When talking about operating systems, there are a lot of points to
debate about. The big deal used to be which one was more stable and
which one supported the crazy file system configurations none of us
normal people will ever use. Well, they are all fairly stable now (yes,
even Windows) and honestly who is going to set up 10 machines with a
distributed ReiserFS? People today seem to be obsessed with micro
kernel details such as the process scheduler, something you may never
understand and probably will never see a significant performance change
from switching on. This leaves me with the real issues, such as:
How hard is it to upgrade software?
How seamless is it?
How much pain must you go through?
How much specialized knowledge is involved?
2) Software Compatibility
Does software compile/run easily for this platform?
Where do I get it?
Does it integrate easily?
Do I need specialized knowledge to do this?
How hard is it to make the changes I want to?
How do I help myself learn the OS?
Is everything fairly standard?
Do I lose my changes when I upgrade?
different distributions of Linux have different scripts and standard
locations so it’s slightly difficult to compare apples to apples here
but I’ll do my best basing my experience off of Slackware, Debian,
Redhat, Gentoo, Mandrake and Ubuntu. I’d also like to note that Windows
isn’t included in this comparison simply because it follows a
completely different paradigm. One of my serious server OS requirements
is that the OS allows for extensibility, that is, adding functionality
easily where it didn’t previously exist, which, through Windows, is
virtually impossible without purchasing additional software. UNIX-based
operating systems are fundamentally extensible. I’ll write another
article on that later.
FreeBSD has a very standard directory structure:
/root -> The user, “root”, home directory
/bin -> System binary executables runnable by root and normal users
/sbin -> System binary executables runnable only by root
/lib -> System shared library files
/var -> Logs, runtime process locks
/etc -> System configuration
/tmp -> Temporary files
/usr -> Userland files (non-system)
/usr/home -> Users’ homes
/usr/lib /usr/bin /usr/sbin -> Same as previous except non-system
/usr/local -> Userland files specific to the local installation
/usr/local/lib /usr/local/bin /usr/local/ec -> Same as previous except for locally installed applications
Given this, I could tell you where any configuration file may be
depending on if it’s system-level (such as a boot-up sequence) or if
it’s an installed application (like apache). While Linux distributions
also support this, they often times don’t strictly adhere to it, as in,
you will find many packages’ binaries installed into /usr/bin where in
FreeBSD they’d certainly be in /usr/local/bin. Linux also tends to put
all configuration for almost everything in /etc. For this reason I feel
that FreeBSD is more disciplined and easier to work with.
Configuring and updating the operating system:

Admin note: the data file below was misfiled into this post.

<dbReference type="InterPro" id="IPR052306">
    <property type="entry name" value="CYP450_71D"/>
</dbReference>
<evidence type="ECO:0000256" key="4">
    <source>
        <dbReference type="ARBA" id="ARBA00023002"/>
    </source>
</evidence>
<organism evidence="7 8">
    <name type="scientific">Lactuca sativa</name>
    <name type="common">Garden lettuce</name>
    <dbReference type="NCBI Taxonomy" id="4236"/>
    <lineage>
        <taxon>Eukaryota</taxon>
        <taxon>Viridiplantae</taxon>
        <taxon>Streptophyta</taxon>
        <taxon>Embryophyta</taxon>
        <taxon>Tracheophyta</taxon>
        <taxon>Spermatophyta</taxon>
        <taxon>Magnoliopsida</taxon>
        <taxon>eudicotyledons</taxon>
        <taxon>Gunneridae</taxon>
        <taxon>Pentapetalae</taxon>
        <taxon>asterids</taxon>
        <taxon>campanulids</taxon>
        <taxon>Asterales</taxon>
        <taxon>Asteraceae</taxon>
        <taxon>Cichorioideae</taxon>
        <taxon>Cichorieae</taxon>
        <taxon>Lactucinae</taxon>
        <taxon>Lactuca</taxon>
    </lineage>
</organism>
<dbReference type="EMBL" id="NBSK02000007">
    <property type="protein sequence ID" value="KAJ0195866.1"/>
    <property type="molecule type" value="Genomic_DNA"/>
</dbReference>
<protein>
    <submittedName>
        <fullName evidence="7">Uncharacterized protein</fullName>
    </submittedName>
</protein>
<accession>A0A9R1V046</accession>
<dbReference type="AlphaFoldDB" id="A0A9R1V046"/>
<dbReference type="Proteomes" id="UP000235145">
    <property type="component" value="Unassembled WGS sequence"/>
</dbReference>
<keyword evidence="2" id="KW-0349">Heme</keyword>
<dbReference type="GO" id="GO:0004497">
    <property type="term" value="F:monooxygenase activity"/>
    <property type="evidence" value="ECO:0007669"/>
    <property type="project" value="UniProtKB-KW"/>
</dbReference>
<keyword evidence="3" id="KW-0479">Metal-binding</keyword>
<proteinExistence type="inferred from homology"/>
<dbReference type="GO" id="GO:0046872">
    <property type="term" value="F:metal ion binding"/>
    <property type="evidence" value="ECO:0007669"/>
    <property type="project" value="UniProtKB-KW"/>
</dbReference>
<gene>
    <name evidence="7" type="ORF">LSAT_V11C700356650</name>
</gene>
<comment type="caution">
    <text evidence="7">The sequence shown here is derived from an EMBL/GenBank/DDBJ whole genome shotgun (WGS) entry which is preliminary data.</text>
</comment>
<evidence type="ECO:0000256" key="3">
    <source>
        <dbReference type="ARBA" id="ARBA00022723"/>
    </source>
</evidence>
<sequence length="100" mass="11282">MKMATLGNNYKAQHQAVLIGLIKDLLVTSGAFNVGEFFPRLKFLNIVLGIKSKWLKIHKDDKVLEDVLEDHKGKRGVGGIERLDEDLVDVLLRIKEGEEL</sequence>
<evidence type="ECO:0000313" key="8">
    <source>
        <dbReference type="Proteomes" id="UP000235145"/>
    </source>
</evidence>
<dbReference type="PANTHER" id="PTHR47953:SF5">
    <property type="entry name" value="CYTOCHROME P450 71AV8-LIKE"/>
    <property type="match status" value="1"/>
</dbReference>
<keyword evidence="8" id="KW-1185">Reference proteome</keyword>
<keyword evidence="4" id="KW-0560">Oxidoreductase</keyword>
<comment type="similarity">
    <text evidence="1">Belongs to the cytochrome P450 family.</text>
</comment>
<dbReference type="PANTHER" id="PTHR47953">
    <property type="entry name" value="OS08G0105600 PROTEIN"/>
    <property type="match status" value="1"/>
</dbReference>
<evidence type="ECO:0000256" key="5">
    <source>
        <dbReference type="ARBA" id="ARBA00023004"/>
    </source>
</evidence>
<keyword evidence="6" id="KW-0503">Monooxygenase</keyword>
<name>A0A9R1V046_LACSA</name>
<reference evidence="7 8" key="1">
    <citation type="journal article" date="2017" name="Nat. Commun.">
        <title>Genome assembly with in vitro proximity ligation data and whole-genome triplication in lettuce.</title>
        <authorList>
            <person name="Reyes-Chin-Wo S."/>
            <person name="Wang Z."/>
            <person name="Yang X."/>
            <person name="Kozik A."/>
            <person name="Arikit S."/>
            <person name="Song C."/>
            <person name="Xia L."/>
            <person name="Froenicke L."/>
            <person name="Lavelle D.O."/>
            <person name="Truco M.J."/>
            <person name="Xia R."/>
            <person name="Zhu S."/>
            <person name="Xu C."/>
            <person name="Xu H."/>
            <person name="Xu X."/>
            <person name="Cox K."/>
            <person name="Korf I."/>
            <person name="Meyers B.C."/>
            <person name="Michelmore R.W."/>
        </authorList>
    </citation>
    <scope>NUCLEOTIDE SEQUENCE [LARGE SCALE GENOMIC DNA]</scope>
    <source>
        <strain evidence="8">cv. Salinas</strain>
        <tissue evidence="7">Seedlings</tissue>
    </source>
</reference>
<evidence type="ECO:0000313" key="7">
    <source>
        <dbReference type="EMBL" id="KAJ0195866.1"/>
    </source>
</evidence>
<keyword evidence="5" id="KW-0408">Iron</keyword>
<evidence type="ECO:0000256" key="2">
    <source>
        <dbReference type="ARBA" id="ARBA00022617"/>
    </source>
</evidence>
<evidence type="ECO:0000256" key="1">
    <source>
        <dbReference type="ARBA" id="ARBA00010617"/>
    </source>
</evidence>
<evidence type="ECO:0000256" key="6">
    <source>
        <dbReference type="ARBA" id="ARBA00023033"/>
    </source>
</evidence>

/etc/rc.conf is the file read by all startup scripts to determine if
they are allowed to start and if so, what the flags are for starting.
rc.conf is very human readable and you can easily turn on and configure
any supported service in it. If you need to know what flags or options
are available, you just look at /etc/defaults/rc.conf. I always find
what I need for start up there.
FreeBSD can be fully updated and
recompiled via CVS. There is a utility called CVSUP which allows for
you to update just one part of the operating system or the entire
system. I’ve known people to script a nightly update and build that
downloads the latest source for their branch of FreeBSD, recompiles and
reboots every single night.
Installing applications via the ports tree:
pioneered the ports tree and it still works well. What is the ports
tree? It’s a collection of software sources configured and patched for
FreeBSD. The way to install one is to go to the port and run “make
install.” It’s very simple. It also installs all dependent
applications as it goes. Gentoo had a similar system in which you could
emerge ports. It was based on the same basic concept as this. Ports
tree too old? Update it in one command with CVSUP (mentioned
Compatibility: Yes, FreeBSD offers Linux Compatibility. You can
natively run linux binaries with the support installed and enabled.
I’ve done this to run versions of Java that aren’t able to be compiled
natively for BSD.
Networking & Files: FreeBSD’s ipfw is a
fantastic tool. I use it for all my packet queuing, firewalls, logging
and any other network gateway-related activity. It can do almost
anything. FreeBSD also features a journaled filesystem and some
recovery tools which have saved me from devastating data loss in the
I’m not going to get into all of the
other reasons I prefer using UNIX, because there are too many, but
specifically for FreeBSD, these small things add up to big savings in
administration time and less headaches. I try not to get too focused on
one specific technology when evaluating an operating system. I try
more to look specifically at where the savings are for me. I simply
want the operating system to support what I’m trying to do in the least
amount of time feasible and I believe FreeBSD does that for me. If
you’re pragmatic and functional and are willing to learn a little UNIX, I
highly recommend giving FreeBSD a try as your server operating system.